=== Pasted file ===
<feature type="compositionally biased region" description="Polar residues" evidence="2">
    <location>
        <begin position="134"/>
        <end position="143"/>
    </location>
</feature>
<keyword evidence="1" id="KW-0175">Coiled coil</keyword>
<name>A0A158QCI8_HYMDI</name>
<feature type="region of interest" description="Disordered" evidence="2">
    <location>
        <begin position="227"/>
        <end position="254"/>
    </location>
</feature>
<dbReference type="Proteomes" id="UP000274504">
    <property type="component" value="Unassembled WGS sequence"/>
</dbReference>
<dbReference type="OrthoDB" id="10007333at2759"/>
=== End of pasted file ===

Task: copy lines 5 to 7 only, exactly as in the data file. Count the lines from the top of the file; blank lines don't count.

    </location>
</feature>
<keyword evidence="1" id="KW-0175">Coiled coil</keyword>